[Truncated abstract] Some plants, such as legumes, are able to use atmospheric nitrogen as a nitrogen source due to the nitrogen-fixing bacteria residing in specialised root structures called nodules. The exchange of carbon and nitrogen between the host plant (legume) and the nitrogen- fixing micro-symbiont is vital for biological nitrogen fixation. In particular, transport of C4-dicarboxylates, mainly malate, from the plant to the micro-symbiont, and the reverse transport of fixed nitrogen in the form of ammonium are essential for symbiotic nitrogen fixation. In the legume nodule, the symbiosome membrane (SM) surrounds the bacteroid and all exchanges of metabolites and nutrients that occur between the plant and the micro-symbiont must cross this membrane. Recently it has been established that cycling of amino acids across the SM is also critical for optimal symbiotic nitrogen fixation. Therefore to fully understand this agriculturally significant phenomenon, the mechanisms facilitating these exchanges need to be investigated. The major aim of this study was to increase the understanding of nutrient exchange within the nodule at the molecular level by isolating and characterising genes encoding transporters responsible for malate and amino acids transport in soybean (Glycine max, L.), with particular interest in genes significantly or highly expressed in nodules. A combination of molecular and biochemical techniques was used to achieve this. ... Southern blot analysis showed that a small gene family of up to five members encodes these proteins in soybean. A full-length cDNA, designated GmAAP5, was isolated that encodes a novel, putative amino acid transporter. Molecular characterisation of this cDNA and that of GmAAP1 (GenBank Accession no: AY029352), a previously identified putative amino acid transporter gene, was done. Expression analyses showed relatively high expression of GmAAP5 in soybean nodules compared to that in leaf and root tissues, while GmAAP1 showed uniformly high expression in root, leaf and nodule tissues. Phylogenetic analysis of the deduced amino acid sequences of known functional AAPs from dicotyledonous plants revealed that GmAAP1 is most closely related to AAP2 from V. faba, while GmAAP5 is more closely related to AAPs from non-leguminous plants than from leguminous plants. Based on the functional characterisation of the AAPs with which GmAAP1 and GmAAP5 cluster, it is likely that both transporters are neutral and acidic amino acid transporters within the AAP subfamily.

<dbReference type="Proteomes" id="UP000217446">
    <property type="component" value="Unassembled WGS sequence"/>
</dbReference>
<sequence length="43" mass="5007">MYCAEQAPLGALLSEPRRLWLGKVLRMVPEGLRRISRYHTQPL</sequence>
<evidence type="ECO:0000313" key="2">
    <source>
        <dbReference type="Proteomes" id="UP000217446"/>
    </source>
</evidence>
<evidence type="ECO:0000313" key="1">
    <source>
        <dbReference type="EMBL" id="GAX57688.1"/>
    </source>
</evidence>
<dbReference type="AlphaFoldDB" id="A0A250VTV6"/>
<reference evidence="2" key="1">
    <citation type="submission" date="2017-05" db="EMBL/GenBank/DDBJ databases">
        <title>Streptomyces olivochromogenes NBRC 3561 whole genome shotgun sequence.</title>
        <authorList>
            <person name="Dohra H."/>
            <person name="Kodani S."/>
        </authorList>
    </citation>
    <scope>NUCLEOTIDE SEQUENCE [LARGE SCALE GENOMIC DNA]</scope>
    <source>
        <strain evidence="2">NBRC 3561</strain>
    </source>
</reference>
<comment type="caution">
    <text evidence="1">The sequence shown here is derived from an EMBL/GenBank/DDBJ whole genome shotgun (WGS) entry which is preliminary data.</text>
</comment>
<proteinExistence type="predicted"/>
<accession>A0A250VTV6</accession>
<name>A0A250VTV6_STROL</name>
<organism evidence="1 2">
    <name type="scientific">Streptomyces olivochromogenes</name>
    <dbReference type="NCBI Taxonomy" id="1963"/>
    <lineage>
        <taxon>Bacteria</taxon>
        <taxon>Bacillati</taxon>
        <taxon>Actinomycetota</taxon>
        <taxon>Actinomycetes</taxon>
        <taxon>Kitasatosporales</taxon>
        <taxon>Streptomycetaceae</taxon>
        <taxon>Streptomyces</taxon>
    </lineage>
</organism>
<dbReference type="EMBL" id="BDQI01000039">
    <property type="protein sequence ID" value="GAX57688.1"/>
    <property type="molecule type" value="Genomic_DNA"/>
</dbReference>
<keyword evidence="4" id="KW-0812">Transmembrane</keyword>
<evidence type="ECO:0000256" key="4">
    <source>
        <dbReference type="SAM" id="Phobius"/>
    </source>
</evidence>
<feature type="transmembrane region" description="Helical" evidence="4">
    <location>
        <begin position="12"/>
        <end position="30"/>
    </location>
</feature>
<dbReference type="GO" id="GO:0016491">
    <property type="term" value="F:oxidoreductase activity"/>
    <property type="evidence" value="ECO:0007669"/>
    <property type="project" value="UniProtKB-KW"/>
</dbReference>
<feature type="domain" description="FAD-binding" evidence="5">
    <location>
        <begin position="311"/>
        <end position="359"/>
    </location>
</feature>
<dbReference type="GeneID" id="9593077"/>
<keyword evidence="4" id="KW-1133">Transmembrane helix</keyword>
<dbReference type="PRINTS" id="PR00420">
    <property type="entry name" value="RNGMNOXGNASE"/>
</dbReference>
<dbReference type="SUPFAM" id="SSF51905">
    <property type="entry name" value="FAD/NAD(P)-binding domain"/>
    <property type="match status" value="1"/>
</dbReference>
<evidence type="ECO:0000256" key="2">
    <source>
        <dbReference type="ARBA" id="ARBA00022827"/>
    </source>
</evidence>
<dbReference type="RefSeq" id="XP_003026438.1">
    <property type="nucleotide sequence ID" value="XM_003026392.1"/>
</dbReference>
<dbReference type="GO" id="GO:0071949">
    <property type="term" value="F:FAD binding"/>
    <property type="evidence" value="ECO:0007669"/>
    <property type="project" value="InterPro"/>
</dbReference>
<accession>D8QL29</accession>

|Qualification||Doctor of Philosophy|
|Publication status||Unpublished - 2006|